Is it not quite sad and somewhat disturbing to witness the obvious degeneration of the persona of Senator John McCain (Republican, representing Arizona), who for many years had been viewed with admiration and respect by political advocates and adversaries alike for his reputation for placing personal integrity and fair play paramount to political expediency, thus earning him the title of political "maverick," with his aforementioned metamorphosis becoming apparent shortly following his defeat in the 2008 Presidential election to current President Barack Obama?
Since his loss as the Republican Presidential nominee in 2008, Senator McCain has adopted a much more partisan, uncompromising and confrontational attitude, comes off as quite bitter and, more often than not, rude in confronting those with whom he may disagree, in particular those who chose not to support him in his most recent quest for the presidency.
Senator McCain's theatrics during his rude and disrespectful interrogation of his now former friend and "comrade in arms" former Republican Senator from Nebraska Chuck Hagel, during the latter's confirmation hearing for the cabinet post of Secretary of Defense, as well as his unrelenting personal attacks on presumed Secretary of State candidate, the United States Ambassador to the United Nations, Susan Rice, prior to her withdrawing her name for consideration for said position, was more reminiscent perhaps of those who interrogated him during his well publicized time as a Vietnamese prisoner of war and beneath the stature of one with such governmental import.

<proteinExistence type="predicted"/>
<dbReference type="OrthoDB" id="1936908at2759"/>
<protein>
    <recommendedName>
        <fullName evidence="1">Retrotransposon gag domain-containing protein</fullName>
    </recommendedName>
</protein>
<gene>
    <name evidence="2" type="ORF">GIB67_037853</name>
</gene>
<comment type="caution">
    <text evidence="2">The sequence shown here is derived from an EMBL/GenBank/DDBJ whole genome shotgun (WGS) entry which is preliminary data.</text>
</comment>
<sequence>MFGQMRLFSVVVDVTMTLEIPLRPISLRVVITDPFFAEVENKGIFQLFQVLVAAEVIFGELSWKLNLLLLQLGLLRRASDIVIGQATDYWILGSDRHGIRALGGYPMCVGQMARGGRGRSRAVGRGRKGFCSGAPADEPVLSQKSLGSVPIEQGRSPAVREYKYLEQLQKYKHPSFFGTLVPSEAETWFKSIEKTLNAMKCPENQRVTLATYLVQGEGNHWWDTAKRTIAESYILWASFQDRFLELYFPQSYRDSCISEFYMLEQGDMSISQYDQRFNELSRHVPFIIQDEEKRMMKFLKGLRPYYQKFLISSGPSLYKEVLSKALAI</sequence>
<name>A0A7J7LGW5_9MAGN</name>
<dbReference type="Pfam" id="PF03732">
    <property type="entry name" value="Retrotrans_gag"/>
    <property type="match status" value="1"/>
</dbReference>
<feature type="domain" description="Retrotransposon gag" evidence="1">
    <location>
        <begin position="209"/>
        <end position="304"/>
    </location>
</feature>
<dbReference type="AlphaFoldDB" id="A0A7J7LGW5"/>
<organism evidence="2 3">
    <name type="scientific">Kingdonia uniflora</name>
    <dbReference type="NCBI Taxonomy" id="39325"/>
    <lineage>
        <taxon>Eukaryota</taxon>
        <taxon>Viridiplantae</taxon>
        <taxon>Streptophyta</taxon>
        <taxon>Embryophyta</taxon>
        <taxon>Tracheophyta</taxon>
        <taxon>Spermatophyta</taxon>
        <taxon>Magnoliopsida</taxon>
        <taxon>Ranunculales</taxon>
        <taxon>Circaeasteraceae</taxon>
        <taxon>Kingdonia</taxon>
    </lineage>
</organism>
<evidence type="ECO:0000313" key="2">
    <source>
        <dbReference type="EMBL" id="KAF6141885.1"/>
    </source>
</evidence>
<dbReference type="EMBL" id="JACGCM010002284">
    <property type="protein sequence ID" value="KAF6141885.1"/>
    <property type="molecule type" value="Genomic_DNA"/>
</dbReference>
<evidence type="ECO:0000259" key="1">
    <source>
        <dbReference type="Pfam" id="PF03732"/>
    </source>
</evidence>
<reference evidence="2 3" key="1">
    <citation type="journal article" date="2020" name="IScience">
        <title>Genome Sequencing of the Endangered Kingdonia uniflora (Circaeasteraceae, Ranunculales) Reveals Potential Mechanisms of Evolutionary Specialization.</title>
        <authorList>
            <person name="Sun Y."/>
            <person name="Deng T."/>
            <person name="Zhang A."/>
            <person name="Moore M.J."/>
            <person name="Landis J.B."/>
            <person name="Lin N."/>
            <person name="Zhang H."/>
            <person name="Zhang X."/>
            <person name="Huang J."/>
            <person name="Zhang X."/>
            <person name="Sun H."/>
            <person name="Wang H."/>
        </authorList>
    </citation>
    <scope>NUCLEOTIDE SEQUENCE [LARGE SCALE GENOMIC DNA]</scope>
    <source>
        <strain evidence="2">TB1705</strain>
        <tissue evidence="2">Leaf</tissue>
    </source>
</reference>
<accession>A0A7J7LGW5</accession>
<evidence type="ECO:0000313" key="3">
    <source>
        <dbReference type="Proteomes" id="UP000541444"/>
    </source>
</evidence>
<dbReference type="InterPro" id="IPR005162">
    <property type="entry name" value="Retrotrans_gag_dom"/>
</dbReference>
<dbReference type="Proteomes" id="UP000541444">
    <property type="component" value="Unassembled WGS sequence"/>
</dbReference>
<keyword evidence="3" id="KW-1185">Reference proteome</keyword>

McCain claims Senator Hagel to be "unqualified" for the position for which he is being considered.
This is from someone who personally selected Sarah Palin as his Vice-Presidential running mate.
It appears that Senator McCain has been overcome by his intense feelings of bitterness and perhaps jealousy, which have clouded his previously sound judgment and respectful manner.
Hopefully, he will soon be able to overcome such negative and destructive feelings and return to being the statesman who had until recently been for so long universally respected.